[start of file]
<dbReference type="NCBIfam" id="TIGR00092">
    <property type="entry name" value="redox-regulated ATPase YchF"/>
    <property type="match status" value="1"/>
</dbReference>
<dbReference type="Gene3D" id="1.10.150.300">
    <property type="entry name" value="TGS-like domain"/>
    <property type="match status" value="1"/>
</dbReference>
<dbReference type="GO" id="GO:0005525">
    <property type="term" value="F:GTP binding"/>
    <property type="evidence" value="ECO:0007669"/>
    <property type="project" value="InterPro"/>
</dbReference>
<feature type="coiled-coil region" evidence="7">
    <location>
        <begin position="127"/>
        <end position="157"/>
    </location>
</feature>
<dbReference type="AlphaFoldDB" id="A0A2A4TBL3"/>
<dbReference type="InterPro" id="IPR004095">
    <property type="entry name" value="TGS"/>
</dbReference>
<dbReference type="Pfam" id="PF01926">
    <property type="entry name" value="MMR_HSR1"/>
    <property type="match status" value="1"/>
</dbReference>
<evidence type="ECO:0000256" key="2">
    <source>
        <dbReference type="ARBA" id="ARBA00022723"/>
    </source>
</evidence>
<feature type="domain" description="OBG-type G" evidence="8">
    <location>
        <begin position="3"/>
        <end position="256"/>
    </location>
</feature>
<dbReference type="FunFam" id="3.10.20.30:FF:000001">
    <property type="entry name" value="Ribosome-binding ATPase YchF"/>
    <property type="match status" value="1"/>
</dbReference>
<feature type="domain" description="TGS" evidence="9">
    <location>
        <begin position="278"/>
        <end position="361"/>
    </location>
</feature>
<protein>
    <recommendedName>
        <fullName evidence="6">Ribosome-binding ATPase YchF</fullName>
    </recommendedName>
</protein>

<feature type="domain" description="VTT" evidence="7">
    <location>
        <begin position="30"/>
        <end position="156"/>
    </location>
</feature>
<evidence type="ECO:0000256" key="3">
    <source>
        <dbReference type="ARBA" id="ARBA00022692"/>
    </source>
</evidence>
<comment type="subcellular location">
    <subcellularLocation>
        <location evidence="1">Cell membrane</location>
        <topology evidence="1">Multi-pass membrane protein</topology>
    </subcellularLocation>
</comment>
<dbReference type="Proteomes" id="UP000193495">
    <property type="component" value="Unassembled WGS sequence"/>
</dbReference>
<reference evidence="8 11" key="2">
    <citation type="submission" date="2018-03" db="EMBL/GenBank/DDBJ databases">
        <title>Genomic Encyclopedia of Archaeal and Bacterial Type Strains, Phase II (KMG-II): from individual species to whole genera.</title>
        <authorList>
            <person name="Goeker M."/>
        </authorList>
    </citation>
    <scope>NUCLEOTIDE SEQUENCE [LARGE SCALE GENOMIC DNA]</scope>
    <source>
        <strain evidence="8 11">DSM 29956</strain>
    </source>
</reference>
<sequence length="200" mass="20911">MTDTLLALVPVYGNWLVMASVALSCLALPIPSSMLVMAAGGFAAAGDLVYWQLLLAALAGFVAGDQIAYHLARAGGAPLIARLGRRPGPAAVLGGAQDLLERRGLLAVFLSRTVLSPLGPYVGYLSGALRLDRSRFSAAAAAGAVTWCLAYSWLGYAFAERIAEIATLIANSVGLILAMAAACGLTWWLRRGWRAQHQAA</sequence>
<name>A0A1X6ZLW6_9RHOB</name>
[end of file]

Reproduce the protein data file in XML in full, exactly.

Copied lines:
<dbReference type="NCBIfam" id="TIGR00092">
    <property type="entry name" value="redox-regulated ATPase YchF"/>
    <property type="match status" value="1"/>
</dbReference>
<dbReference type="Gene3D" id="1.10.150.300">
    <property type="entry name" value="TGS-like domain"/>
    <property type="match status" value="1"/>
</dbReference>
<dbReference type="GO" id="GO:0005525">
    <property type="term" value="F:GTP binding"/>
    <property type="evidence" value="ECO:0007669"/>
    <property type="project" value="InterPro"/>
</dbReference>
<feature type="coiled-coil region" evidence="7">
    <location>
        <begin position="127"/>
        <end position="157"/>
    </location>
</feature>
<dbReference type="AlphaFoldDB" id="A0A2A4TBL3"/>
<dbReference type="InterPro" id="IPR004095">
    <property type="entry name" value="TGS"/>
</dbReference>
<dbReference type="Pfam" id="PF01926">
    <property type="entry name" value="MMR_HSR1"/>
    <property type="match status" value="1"/>
</dbReference>
<evidence type="ECO:0000256" key="2">
    <source>
        <dbReference type="ARBA" id="ARBA00022723"/>
    </source>
</evidence>
<feature type="domain" description="OBG-type G" evidence="8">
    <location>
        <begin position="3"/>
        <end position="256"/>
    </location>
</feature>
<dbReference type="FunFam" id="3.10.20.30:FF:000001">
    <property type="entry name" value="Ribosome-binding ATPase YchF"/>
    <property type="match status" value="1"/>
</dbReference>
<feature type="domain" description="TGS" evidence="9">
    <location>
        <begin position="278"/>
        <end position="361"/>
    </location>
</feature>
<protein>
    <recommendedName>
        <fullName evidence="6">Ribosome-binding ATPase YchF</fullName>
    </recommendedName>
</protein>

<feature type="domain" description="VTT" evidence="7">
    <location>
        <begin position="30"/>
        <end position="156"/>
    </location>
</feature>
<evidence type="ECO:0000256" key="3">
    <source>
        <dbReference type="ARBA" id="ARBA00022692"/>
    </source>
</evidence>
<comment type="subcellular location">
    <subcellularLocation>
        <location evidence="1">Cell membrane</location>
        <topology evidence="1">Multi-pass membrane protein</topology>
    </subcellularLocation>
</comment>
<dbReference type="Proteomes" id="UP000193495">
    <property type="component" value="Unassembled WGS sequence"/>
</dbReference>
<reference evidence="8 11" key="2">
    <citation type="submission" date="2018-03" db="EMBL/GenBank/DDBJ databases">
        <title>Genomic Encyclopedia of Archaeal and Bacterial Type Strains, Phase II (KMG-II): from individual species to whole genera.</title>
        <authorList>
            <person name="Goeker M."/>
        </authorList>
    </citation>
    <scope>NUCLEOTIDE SEQUENCE [LARGE SCALE GENOMIC DNA]</scope>
    <source>
        <strain evidence="8 11">DSM 29956</strain>
    </source>
</reference>
<sequence length="200" mass="20911">MTDTLLALVPVYGNWLVMASVALSCLALPIPSSMLVMAAGGFAAAGDLVYWQLLLAALAGFVAGDQIAYHLARAGGAPLIARLGRRPGPAAVLGGAQDLLERRGLLAVFLSRTVLSPLGPYVGYLSGALRLDRSRFSAAAAAGAVTWCLAYSWLGYAFAERIAEIATLIANSVGLILAMAAACGLTWWLRRGWRAQHQAA</sequence>
<name>A0A1X6ZLW6_9RHOB</name>